Rule #1 – Make a commitment to your body
It’s very easy to get started with weight training. It’s also very easy to quit just after a few sessions. Some people might get bored, others might get discouraged with the lack of results, but all of them are missing a critical component of the training, which is commitment. What does it mean to commit to your body? It means going to the gym regularly, fighting off distractions; it means staying away from harmful substances, including dubious performance-enhancing drugs, and getting the right nutrition; it means listening to your body in order to pace yourself and get the most out of your workouts.
Rule #2 – Get your protein intake right
Your muscles need proteins in order to repair themselves and grow stronger. The more intense the workout, the larger the protein requirement. It’s hard to generalize, but a few rules of thumb have been developed over the years: the most common one is to eat 1 to 1.5 grams of protein per pound of body weight, depending on the intensity of the workout and your particular needs. Sources of protein are beef, poultry, eggs, and fish. Vegans shouldn’t worry, as they also have high-protein options, such as quinoa, amaranth, beans, and peas. Consulting with a nutritionist is a good idea, especially if you’re not certain whether or not you’re eating the right amount of protein.
Rule #3 – High weight or high reps will get you there
There’s some debate as to whether you should lift heavy weight with a small number of repetitions, or if you could do smaller weights for a larger number of repetitions. Recent studies (Stuart M. Phillips et al, Journal of Applied Physiology, 2016) have proven there’s actually no difference between either approach. The key to gaining muscle mass and strength is to reach the limit of your current capacity. This means to exercise each muscle group to the point where you wouldn’t be able to do one more rep or at least one more set.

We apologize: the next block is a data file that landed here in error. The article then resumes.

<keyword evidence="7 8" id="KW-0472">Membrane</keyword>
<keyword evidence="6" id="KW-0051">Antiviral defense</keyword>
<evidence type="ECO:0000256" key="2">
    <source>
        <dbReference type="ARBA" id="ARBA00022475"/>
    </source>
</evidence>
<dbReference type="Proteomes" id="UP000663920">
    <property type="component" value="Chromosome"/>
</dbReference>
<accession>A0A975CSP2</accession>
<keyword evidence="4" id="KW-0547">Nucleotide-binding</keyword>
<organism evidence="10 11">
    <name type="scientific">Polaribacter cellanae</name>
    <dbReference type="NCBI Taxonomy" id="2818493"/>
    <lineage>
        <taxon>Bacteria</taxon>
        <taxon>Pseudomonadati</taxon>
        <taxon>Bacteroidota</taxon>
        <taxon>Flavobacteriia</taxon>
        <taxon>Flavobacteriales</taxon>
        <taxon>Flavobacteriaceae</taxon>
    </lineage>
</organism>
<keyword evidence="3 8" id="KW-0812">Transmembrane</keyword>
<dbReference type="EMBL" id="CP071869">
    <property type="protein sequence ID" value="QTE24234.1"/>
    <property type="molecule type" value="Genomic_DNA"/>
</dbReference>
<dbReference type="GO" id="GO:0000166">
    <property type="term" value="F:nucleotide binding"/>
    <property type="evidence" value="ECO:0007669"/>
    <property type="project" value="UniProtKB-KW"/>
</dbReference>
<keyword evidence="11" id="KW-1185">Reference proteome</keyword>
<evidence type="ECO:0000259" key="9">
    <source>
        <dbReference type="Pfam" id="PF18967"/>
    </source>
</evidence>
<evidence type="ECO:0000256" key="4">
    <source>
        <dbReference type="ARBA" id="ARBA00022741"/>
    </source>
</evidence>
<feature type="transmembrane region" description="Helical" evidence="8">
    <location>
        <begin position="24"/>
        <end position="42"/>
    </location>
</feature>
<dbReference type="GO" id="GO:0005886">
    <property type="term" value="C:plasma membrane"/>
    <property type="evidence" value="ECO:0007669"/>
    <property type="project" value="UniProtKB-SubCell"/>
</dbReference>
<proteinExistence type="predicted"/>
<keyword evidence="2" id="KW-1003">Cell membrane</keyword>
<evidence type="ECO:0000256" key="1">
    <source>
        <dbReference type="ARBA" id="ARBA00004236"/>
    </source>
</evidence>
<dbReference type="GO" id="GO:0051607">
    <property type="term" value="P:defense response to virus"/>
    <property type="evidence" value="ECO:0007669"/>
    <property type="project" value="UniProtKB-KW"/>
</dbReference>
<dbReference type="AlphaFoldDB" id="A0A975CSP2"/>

Rule #4 – Don’t overdo it
Complementary to the last rule, you should listen to your body and determine if you’re working out too hard. ‘No pain, no gain’ is a common saying, and it warns us not to fall into complacency, but it lets the door open for exercise excess. To make sure you’re in the safe zone, keep an eye out for the following symptoms of overtraining:
– Constant feelings of fatigue
– Low self-esteem
– A Propensity for illnesses, such as the flu or cold
– Constant pain, especially in the joints
Although some discomfort is always associated with training, if you’re doing it right you should feel more energetic, stronger and overall better than before. If this is not the case, it may be wise to reduce the intensity of your workout.
Rule #5 – Don’t rely on just weights
Working out is not just about lifting weights. There are tons of activities that can get you bigger and stronger, all by using your own body. Martial arts, like Karate, Tae Kwon Do, and Jiu Jitsu not only strengthen your body, they also boost your confidence and self-esteem by teaching you self-defense. Find the activity that best fits your personality, as it will help you in sticking with your workout for the long run.